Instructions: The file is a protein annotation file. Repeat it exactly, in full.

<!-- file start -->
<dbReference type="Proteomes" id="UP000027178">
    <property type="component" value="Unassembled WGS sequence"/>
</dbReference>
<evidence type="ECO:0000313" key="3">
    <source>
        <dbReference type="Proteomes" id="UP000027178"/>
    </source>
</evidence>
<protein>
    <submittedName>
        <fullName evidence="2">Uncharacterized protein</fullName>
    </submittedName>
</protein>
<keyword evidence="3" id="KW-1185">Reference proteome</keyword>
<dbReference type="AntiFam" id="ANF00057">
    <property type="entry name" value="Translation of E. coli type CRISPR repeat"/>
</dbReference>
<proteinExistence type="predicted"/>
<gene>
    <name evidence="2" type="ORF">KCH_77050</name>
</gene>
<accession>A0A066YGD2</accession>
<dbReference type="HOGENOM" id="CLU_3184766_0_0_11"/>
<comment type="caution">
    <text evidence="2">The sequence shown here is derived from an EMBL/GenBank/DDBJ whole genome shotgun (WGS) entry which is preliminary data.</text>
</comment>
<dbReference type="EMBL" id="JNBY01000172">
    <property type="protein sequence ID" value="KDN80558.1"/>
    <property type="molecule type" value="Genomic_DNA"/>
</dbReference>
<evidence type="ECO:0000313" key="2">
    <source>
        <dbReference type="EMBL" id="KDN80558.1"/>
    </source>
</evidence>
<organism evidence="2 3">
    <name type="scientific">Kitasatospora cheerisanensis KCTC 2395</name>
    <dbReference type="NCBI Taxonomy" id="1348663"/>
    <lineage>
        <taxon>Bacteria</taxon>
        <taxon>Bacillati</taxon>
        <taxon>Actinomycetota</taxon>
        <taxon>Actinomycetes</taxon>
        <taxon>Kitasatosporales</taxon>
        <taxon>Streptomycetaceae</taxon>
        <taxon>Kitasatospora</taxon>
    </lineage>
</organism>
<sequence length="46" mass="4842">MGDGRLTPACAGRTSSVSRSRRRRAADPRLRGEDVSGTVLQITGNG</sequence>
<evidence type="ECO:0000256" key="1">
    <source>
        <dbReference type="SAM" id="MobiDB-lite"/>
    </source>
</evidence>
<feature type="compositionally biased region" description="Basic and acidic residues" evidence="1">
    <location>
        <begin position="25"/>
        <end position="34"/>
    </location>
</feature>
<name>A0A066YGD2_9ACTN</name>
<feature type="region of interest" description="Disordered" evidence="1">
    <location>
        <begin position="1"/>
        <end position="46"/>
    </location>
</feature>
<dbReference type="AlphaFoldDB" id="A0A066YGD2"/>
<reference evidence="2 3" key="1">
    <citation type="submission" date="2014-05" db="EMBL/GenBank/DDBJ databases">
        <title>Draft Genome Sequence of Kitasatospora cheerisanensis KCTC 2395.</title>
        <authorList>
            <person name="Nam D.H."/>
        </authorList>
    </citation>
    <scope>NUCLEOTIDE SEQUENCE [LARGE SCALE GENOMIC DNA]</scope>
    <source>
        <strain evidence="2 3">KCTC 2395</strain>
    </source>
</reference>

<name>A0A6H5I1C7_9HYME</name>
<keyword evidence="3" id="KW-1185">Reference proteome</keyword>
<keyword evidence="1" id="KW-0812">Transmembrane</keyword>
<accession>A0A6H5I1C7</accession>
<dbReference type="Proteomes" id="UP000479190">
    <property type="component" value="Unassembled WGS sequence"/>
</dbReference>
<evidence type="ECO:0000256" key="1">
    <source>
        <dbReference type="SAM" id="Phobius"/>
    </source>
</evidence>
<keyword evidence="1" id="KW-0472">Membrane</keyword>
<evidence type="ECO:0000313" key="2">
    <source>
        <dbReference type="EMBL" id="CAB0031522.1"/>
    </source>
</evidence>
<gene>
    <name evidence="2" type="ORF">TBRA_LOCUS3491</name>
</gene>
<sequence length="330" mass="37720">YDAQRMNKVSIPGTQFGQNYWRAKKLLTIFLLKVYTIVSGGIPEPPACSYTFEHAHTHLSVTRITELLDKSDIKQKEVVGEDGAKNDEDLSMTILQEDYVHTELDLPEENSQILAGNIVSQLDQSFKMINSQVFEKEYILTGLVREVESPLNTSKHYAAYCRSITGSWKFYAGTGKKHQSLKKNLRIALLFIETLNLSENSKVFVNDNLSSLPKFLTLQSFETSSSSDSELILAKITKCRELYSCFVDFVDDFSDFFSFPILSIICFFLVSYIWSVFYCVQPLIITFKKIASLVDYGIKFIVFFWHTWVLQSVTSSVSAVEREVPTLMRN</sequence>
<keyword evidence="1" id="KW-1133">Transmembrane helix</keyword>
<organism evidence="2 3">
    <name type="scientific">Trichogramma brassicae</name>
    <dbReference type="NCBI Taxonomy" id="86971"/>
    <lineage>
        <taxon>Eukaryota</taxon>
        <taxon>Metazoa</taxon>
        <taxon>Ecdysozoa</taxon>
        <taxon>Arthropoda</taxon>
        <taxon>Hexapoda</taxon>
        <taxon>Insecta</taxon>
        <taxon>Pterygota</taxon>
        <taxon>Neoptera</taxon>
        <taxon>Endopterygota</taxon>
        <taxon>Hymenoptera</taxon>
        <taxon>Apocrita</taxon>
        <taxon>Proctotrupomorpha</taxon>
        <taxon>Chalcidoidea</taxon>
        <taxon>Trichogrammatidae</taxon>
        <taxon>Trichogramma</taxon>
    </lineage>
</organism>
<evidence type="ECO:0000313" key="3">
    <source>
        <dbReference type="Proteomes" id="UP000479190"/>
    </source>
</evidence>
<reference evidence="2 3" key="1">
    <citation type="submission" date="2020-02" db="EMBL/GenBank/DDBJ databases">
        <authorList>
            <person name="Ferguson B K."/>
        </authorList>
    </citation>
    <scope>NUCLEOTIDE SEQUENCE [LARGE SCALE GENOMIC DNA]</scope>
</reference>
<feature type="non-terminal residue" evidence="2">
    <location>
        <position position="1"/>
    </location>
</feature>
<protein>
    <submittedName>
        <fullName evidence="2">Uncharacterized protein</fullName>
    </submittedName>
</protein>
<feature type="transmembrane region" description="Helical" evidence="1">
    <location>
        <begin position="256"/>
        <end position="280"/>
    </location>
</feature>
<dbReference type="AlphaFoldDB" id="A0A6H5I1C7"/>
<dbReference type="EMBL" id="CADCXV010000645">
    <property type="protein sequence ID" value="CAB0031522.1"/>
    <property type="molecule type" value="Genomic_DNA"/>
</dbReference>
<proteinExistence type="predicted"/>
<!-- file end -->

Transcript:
<dbReference type="Proteomes" id="UP000027178">
    <property type="component" value="Unassembled WGS sequence"/>
</dbReference>
<evidence type="ECO:0000313" key="3">
    <source>
        <dbReference type="Proteomes" id="UP000027178"/>
    </source>
</evidence>
<protein>
    <submittedName>
        <fullName evidence="2">Uncharacterized protein</fullName>
    </submittedName>
</protein>
<keyword evidence="3" id="KW-1185">Reference proteome</keyword>
<dbReference type="AntiFam" id="ANF00057">
    <property type="entry name" value="Translation of E. coli type CRISPR repeat"/>
</dbReference>
<proteinExistence type="predicted"/>
<gene>
    <name evidence="2" type="ORF">KCH_77050</name>
</gene>
<accession>A0A066YGD2</accession>
<dbReference type="HOGENOM" id="CLU_3184766_0_0_11"/>
<comment type="caution">
    <text evidence="2">The sequence shown here is derived from an EMBL/GenBank/DDBJ whole genome shotgun (WGS) entry which is preliminary data.</text>
</comment>
<dbReference type="EMBL" id="JNBY01000172">
    <property type="protein sequence ID" value="KDN80558.1"/>
    <property type="molecule type" value="Genomic_DNA"/>
</dbReference>
<evidence type="ECO:0000313" key="2">
    <source>
        <dbReference type="EMBL" id="KDN80558.1"/>
    </source>
</evidence>
<organism evidence="2 3">
    <name type="scientific">Kitasatospora cheerisanensis KCTC 2395</name>
    <dbReference type="NCBI Taxonomy" id="1348663"/>
    <lineage>
        <taxon>Bacteria</taxon>
        <taxon>Bacillati</taxon>
        <taxon>Actinomycetota</taxon>
        <taxon>Actinomycetes</taxon>
        <taxon>Kitasatosporales</taxon>
        <taxon>Streptomycetaceae</taxon>
        <taxon>Kitasatospora</taxon>
    </lineage>
</organism>
<sequence length="46" mass="4842">MGDGRLTPACAGRTSSVSRSRRRRAADPRLRGEDVSGTVLQITGNG</sequence>
<evidence type="ECO:0000256" key="1">
    <source>
        <dbReference type="SAM" id="MobiDB-lite"/>
    </source>
</evidence>
<feature type="compositionally biased region" description="Basic and acidic residues" evidence="1">
    <location>
        <begin position="25"/>
        <end position="34"/>
    </location>
</feature>
<name>A0A066YGD2_9ACTN</name>
<feature type="region of interest" description="Disordered" evidence="1">
    <location>
        <begin position="1"/>
        <end position="46"/>
    </location>
</feature>
<dbReference type="AlphaFoldDB" id="A0A066YGD2"/>
<reference evidence="2 3" key="1">
    <citation type="submission" date="2014-05" db="EMBL/GenBank/DDBJ databases">
        <title>Draft Genome Sequence of Kitasatospora cheerisanensis KCTC 2395.</title>
        <authorList>
            <person name="Nam D.H."/>
        </authorList>
    </citation>
    <scope>NUCLEOTIDE SEQUENCE [LARGE SCALE GENOMIC DNA]</scope>
    <source>
        <strain evidence="2 3">KCTC 2395</strain>
    </source>
</reference>

<name>A0A6H5I1C7_9HYME</name>
<keyword evidence="3" id="KW-1185">Reference proteome</keyword>
<keyword evidence="1" id="KW-0812">Transmembrane</keyword>
<accession>A0A6H5I1C7</accession>
<dbReference type="Proteomes" id="UP000479190">
    <property type="component" value="Unassembled WGS sequence"/>
</dbReference>
<evidence type="ECO:0000256" key="1">
    <source>
        <dbReference type="SAM" id="Phobius"/>
    </source>
</evidence>
<keyword evidence="1" id="KW-0472">Membrane</keyword>
<evidence type="ECO:0000313" key="2">
    <source>
        <dbReference type="EMBL" id="CAB0031522.1"/>
    </source>
</evidence>
<gene>
    <name evidence="2" type="ORF">TBRA_LOCUS3491</name>
</gene>
<sequence length="330" mass="37720">YDAQRMNKVSIPGTQFGQNYWRAKKLLTIFLLKVYTIVSGGIPEPPACSYTFEHAHTHLSVTRITELLDKSDIKQKEVVGEDGAKNDEDLSMTILQEDYVHTELDLPEENSQILAGNIVSQLDQSFKMINSQVFEKEYILTGLVREVESPLNTSKHYAAYCRSITGSWKFYAGTGKKHQSLKKNLRIALLFIETLNLSENSKVFVNDNLSSLPKFLTLQSFETSSSSDSELILAKITKCRELYSCFVDFVDDFSDFFSFPILSIICFFLVSYIWSVFYCVQPLIITFKKIASLVDYGIKFIVFFWHTWVLQSVTSSVSAVEREVPTLMRN</sequence>
<keyword evidence="1" id="KW-1133">Transmembrane helix</keyword>
<organism evidence="2 3">
    <name type="scientific">Trichogramma brassicae</name>
    <dbReference type="NCBI Taxonomy" id="86971"/>
    <lineage>
        <taxon>Eukaryota</taxon>
        <taxon>Metazoa</taxon>
        <taxon>Ecdysozoa</taxon>
        <taxon>Arthropoda</taxon>
        <taxon>Hexapoda</taxon>
        <taxon>Insecta</taxon>
        <taxon>Pterygota</taxon>
        <taxon>Neoptera</taxon>
        <taxon>Endopterygota</taxon>
        <taxon>Hymenoptera</taxon>
        <taxon>Apocrita</taxon>
        <taxon>Proctotrupomorpha</taxon>
        <taxon>Chalcidoidea</taxon>
        <taxon>Trichogrammatidae</taxon>
        <taxon>Trichogramma</taxon>
    </lineage>
</organism>
<evidence type="ECO:0000313" key="3">
    <source>
        <dbReference type="Proteomes" id="UP000479190"/>
    </source>
</evidence>
<reference evidence="2 3" key="1">
    <citation type="submission" date="2020-02" db="EMBL/GenBank/DDBJ databases">
        <authorList>
            <person name="Ferguson B K."/>
        </authorList>
    </citation>
    <scope>NUCLEOTIDE SEQUENCE [LARGE SCALE GENOMIC DNA]</scope>
</reference>
<feature type="non-terminal residue" evidence="2">
    <location>
        <position position="1"/>
    </location>
</feature>
<protein>
    <submittedName>
        <fullName evidence="2">Uncharacterized protein</fullName>
    </submittedName>
</protein>
<feature type="transmembrane region" description="Helical" evidence="1">
    <location>
        <begin position="256"/>
        <end position="280"/>
    </location>
</feature>
<dbReference type="AlphaFoldDB" id="A0A6H5I1C7"/>
<dbReference type="EMBL" id="CADCXV010000645">
    <property type="protein sequence ID" value="CAB0031522.1"/>
    <property type="molecule type" value="Genomic_DNA"/>
</dbReference>
<proteinExistence type="predicted"/>